Tuesday, February 3, 2015

Honest Services Fraud: The Federal Criminal Regulation of a Non-Federal Crime

There is no good answer to the question of when the private conduct just described becomes a federal crime because Congress did not define the term "honest services," and there is almost no legislative history explaining honest services fraud.

The mail fraud statute, 18 U.S.C. § 1341, and wire fraud statute, 18 U.S.C. § 1343, have historically been powerful weapons used by prosecutors to charge a wide range of fraudulent conduct that might otherwise escape more specific federal criminal statutes.

The original purpose of these statutes was to protect citizens from schemes to deprive them of their money or property.

Through section 1346, Congress intended to target public sector corruption, and the statute has proven an invaluable prosecutorial tool for this purpose. See John C. Coffee, Modern Mail Fraud: The Restoration of the Public/Private Distinction, 35 AM. CRIM. L. REV. 427, 456-59 (1998) (discussing the emphasis on public corruption in House and Senate discussion of section 1346).

A well-established application of the Honest Services fraud statute allows prosecutors to indict public officials on the basis of their intentional non-disclosure of a material conflict of interest (such as a conflict created by the acceptance of a bribe). See, e.g., United States v. Woodward, 149 F.3d 46, 30 (1st Cir. 1998); see also United States v. Panarella, 277 F.3d 678, 697 (3d Cir. 2002) (a public official’s duty to disclose conflicts of interest arises in part from the practical difficulty of detecting and prosecuting bribery schemes).

For federal prosecutors, obtaining an Honest Services Fraud conviction requires proof only of the official’s intent to deceive with respect to material information, a much easier evidentiary burden than the bribery statutes impose.

However, in the 1970s and early 1980s, federal prosecutors began extending the mail and wire fraud statutes to criminalize the deprivation of intangible rights, particularly a citizen's right to receive honest services from public servants and an employer's right to the honest services of his or her employees.

The U.S. Supreme Court temporarily put a stop to this trend in 1987 in the case of McNally v. United States, 483 U.S. 350 (1987), in which the Court held that neither the mail fraud statute nor the wire fraud statute encompassed honest services fraud. However, the concept of honest services fraud quickly made its way back into the mail and wire fraud analysis when Congress, less than a year later, rushed through 18 U.S.C. § 1346, which defines a "scheme or artifice to defraud" under the mail and wire fraud statutes to include "a scheme or artifice to deprive another of the intangible right of honest services."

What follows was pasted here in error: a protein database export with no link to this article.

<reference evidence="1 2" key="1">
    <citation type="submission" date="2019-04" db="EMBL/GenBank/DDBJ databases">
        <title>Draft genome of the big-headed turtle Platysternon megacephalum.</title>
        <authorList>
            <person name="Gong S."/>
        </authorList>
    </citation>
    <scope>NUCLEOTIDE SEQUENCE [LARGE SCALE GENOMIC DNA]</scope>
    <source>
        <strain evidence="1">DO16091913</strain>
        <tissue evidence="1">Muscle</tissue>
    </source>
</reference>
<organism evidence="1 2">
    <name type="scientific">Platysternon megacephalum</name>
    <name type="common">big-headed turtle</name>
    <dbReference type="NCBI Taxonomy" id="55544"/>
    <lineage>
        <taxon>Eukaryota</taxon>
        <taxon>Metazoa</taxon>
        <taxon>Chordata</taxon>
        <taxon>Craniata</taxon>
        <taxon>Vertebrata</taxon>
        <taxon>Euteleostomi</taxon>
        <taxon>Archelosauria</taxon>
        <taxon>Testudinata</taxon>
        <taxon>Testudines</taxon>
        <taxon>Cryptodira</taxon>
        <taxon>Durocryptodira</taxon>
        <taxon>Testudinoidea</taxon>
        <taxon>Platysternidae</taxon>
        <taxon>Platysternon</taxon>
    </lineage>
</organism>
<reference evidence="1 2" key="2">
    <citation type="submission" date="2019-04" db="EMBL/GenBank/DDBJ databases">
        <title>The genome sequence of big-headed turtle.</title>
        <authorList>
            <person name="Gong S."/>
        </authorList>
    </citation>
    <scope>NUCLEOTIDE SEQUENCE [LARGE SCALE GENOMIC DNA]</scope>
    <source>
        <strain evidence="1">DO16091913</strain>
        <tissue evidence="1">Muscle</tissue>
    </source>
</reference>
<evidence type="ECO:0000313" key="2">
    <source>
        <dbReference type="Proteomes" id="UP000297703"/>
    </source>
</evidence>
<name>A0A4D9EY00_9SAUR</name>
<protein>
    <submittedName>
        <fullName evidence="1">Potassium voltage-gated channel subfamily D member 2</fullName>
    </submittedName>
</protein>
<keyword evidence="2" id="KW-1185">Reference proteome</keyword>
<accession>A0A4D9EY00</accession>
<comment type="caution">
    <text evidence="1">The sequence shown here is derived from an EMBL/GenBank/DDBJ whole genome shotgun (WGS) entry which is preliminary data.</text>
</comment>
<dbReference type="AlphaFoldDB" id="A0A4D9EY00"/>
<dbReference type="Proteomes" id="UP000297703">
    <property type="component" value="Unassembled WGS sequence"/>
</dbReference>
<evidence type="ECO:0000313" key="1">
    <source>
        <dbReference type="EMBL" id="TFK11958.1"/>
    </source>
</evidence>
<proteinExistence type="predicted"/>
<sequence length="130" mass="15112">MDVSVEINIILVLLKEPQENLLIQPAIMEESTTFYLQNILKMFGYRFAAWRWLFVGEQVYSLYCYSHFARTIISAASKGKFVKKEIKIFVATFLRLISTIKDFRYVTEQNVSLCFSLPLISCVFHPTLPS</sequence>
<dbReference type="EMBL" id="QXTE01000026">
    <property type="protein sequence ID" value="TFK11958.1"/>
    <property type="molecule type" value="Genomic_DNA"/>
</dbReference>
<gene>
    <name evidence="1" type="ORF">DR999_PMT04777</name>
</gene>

Thus, a new crime of honest services fraud was created with the following elements:
(1) a scheme to defraud that includes a material deception;
(2) with the intent to defraud;
(3) while using the mails, private commercial carriers, and/or interstate wires in furtherance of that scheme; and
(4) that resulted in the deprivation of the intangible right of honest services.

The meaning of these elements has proven to be just as intangible as the right to honest services the statute is intended to protect. The fact is the statute provides no guidance on what conduct constitutes honest services fraud. It does not define "honest services." Nor does the statute identify the person or persons to whom this "intangible right of honest services" is owed.

In the case of United States v. DeVegter, the Eleventh Cirtcuit held that the government must prove that economic harm was at least reasonably foreseeable in a private sector “honest services” fraud case.

A Georgia district court recently articulated another outer-limit of honest services fraud when it found the theory inapplicable to an arms-length contract between two sophisticated parties. United States v. Bradley, 428 F. Supp. 2d 1365, 1368 (S.D. Ga. 2006).

In United States v. Bradley, the court analyzed whether a breach of contract by a corporation owned by the defendants constituted honest services fraud. The court held that such a violation could not support a Section 1346 charge. Specifically, the court held that “[a]t the heart of a fiduciary relationship lies reliance, and de facto control and dominance. The relationship exists when confidence is reposed on one side and there is resulting superiority and influence on the other.” Id. at 1367 (quoting United States v. deVegter, 198 F.3d 1324, 1331 n.8 (11th Cir. 1999)).

The court held that there could be no Section 1346 conviction as the parties were sophisticated and engaged in “arm’s length, plain-vanilla contractual relationships” Id. at 1368.

Most recently, on May 25, 2009, the United States Supreme Court granted certiorari in the case of Black v. United States. It is expected that the Court will decide whether Honest Services Fraud applies in a purely private setting where the defendant’s conduct did not risk any foreseeable harm to the alleged victims.

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